AUSTIN, Texas — An Austin suburb said it is not getting its money's worth from Capital Metro.
Leaders in Leander are considering cutting ties with the transit agency.
Leander uses half of its sales tax to fund the agency. That's more than $5 million a year. But the mayor wants to at least reduce that amount, if not end its partnership altogether.
Hundreds of people a day use the rail line from Leander to get into Austin. It's the northernmost stop for CapMetro's rail service.
“Leander is an important part of Capital Metro,” said Todd Hemingson, executive vice president of planning and operations at CapMetro. “We hope that remains the case in the future."
The problem, the mayor of Leander said, is the sales tax revenue.
“Which Texas allows you to use that for economic development,” Mayor Troy Hill said.
He added that “it is one of the most powerful tools that cities, especially small cities like us have … so not having it puts us at a distinct disadvantage."
One alternative he considers is reducing the sales tax amount.
“They shouldn't take the whole one cent,” Mayor Hill said. “It should be a quarter of a cent."
CapMetro told KVUE, "There is no legal ability for the authority [CapMetro] to reduce just one member’s sales tax contribution to the authority."
CapMetro also said it thinks Leander is already getting a good deal.
"If they were to contract for service, they would actually have less service than if they were to pay the same amount,” Hemingson said. “Or to get what they have today they would have to pay more. So, in that regard, we think it's a good deal, but we're always ready and willing to work with them to modify, improve, upgrade, do what we can do to meet the needs of that community."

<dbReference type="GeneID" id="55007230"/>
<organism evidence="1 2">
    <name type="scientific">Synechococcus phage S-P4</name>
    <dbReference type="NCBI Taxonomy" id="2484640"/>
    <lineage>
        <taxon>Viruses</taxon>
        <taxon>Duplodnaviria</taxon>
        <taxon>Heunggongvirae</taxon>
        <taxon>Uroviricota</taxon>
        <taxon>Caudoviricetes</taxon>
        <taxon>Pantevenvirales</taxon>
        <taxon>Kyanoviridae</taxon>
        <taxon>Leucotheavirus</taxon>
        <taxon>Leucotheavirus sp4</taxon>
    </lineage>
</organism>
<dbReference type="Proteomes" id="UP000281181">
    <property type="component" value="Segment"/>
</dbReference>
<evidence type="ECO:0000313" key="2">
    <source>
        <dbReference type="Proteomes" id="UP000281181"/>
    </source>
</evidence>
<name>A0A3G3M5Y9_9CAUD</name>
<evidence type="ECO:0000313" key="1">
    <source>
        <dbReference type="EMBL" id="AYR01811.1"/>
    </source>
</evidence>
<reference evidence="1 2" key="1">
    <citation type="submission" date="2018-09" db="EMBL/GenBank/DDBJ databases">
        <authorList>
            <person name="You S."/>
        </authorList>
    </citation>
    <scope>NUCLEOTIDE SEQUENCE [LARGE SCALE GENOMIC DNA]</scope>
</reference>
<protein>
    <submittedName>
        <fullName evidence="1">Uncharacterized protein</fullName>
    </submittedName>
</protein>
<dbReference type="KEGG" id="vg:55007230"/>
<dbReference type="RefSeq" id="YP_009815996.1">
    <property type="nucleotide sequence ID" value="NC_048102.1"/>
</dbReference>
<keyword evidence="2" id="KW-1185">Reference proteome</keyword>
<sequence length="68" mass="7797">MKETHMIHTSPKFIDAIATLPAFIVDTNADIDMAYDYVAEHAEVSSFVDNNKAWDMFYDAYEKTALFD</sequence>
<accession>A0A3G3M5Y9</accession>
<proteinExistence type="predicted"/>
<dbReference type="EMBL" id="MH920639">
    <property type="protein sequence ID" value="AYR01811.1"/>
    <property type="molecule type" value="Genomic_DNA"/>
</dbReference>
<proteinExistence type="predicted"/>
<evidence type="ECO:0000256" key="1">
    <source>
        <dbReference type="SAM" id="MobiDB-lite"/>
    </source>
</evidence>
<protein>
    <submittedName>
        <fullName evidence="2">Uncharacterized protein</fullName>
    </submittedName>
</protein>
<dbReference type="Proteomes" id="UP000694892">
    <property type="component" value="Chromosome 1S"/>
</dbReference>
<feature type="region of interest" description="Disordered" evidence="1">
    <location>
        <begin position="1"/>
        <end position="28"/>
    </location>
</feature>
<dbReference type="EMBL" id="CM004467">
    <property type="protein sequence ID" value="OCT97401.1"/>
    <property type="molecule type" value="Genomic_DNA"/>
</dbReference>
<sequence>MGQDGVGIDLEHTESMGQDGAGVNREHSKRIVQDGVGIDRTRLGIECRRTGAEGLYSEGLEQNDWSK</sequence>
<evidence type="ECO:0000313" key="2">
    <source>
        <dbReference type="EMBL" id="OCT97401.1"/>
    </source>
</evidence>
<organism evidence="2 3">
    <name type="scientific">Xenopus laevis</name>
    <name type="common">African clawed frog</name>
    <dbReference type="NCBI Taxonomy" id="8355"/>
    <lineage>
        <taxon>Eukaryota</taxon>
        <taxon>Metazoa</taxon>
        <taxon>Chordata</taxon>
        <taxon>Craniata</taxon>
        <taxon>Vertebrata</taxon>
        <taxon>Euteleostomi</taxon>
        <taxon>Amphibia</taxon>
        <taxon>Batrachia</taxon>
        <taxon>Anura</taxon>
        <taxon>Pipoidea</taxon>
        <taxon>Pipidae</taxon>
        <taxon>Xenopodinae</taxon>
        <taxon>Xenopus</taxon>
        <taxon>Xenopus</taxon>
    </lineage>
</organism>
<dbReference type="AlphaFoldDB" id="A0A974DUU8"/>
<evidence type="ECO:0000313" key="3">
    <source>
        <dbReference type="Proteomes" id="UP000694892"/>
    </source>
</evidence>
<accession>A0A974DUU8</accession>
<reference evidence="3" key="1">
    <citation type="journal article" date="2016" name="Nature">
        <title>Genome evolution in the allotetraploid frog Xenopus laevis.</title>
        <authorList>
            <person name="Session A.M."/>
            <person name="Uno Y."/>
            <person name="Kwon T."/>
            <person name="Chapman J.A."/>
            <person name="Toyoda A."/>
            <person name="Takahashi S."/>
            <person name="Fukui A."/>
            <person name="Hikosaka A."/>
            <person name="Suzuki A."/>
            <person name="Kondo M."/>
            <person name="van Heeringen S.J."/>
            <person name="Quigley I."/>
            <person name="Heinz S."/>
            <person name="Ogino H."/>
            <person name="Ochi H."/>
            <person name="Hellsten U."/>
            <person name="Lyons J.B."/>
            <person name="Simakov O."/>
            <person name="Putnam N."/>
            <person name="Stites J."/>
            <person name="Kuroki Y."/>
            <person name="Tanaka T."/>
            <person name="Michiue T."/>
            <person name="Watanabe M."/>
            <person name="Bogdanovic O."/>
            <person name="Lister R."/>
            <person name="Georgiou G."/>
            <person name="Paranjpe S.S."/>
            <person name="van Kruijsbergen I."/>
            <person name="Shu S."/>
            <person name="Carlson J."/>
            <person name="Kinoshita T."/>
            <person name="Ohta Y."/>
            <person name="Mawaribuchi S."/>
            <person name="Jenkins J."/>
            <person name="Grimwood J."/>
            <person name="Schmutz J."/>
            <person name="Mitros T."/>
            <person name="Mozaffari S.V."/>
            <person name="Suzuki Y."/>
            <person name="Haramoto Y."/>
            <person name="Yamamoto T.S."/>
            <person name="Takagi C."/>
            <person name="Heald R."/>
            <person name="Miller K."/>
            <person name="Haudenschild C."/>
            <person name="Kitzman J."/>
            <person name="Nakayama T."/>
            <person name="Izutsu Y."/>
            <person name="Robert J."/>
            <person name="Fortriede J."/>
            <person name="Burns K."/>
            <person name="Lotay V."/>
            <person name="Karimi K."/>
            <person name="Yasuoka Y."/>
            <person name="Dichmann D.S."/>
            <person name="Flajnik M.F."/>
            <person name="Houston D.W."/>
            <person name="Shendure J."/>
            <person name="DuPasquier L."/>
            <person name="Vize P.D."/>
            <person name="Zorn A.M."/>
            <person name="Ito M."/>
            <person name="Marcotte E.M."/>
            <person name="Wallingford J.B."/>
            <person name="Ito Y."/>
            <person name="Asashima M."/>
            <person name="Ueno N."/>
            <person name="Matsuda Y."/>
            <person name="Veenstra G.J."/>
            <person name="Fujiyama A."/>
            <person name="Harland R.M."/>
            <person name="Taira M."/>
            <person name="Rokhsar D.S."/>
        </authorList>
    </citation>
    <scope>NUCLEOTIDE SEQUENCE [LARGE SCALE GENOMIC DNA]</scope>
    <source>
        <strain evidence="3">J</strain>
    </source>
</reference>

Ever since the rail stop opened in Leander almost 10 years ago, Austin Community College has built a campus close by the station, and more than 20,000 more people have moved to the city.
If Leander goes through with this, it would ultimately need to be approved by voters. That would likely not happen until next year.
On Thursday, Capital Metro released this additional statement:
"It is difficult to accurately estimate the cost of withdrawal as it is based on FUTURE obligations as at the effective date of withdrawal. As at December 2018, we estimated the cost of withdrawal as $9.8M. The cost of withdrawal in November 2019 will be a different number and future contractual obligations cannot accurately be estimated. The calculation is determined by Texas Transportation Code Section 451.611. Under Texas law, it would be illegal to reduce one member city’s sales tax from, for example, one cent to a quarter.
Operating cost for current service provided within Leander City boundaries is estimated at $9.3M per year. If Leander was to withdraw and contract for service, Leander would also need to pay for the capital costs related to the rail line, trains, buses and other infrastructure, the rent of the Leander station, as well as a proportional share of accessing the transit network. We currently do not have an estimate for the total cost of service, but it would be higher than $10M a year."
On Thursday evening, CapMetro sent KVUE the following statement:
"Under current Texas state law, it is unconstitutional for us to reduce the sales tax for just one, or a few, but not all member cities.
Capital Metro believes in regional mobility solutions and we are happy to discuss with Leander and other regional stakeholders how we can better facilitate partnerships that meet joint goals."
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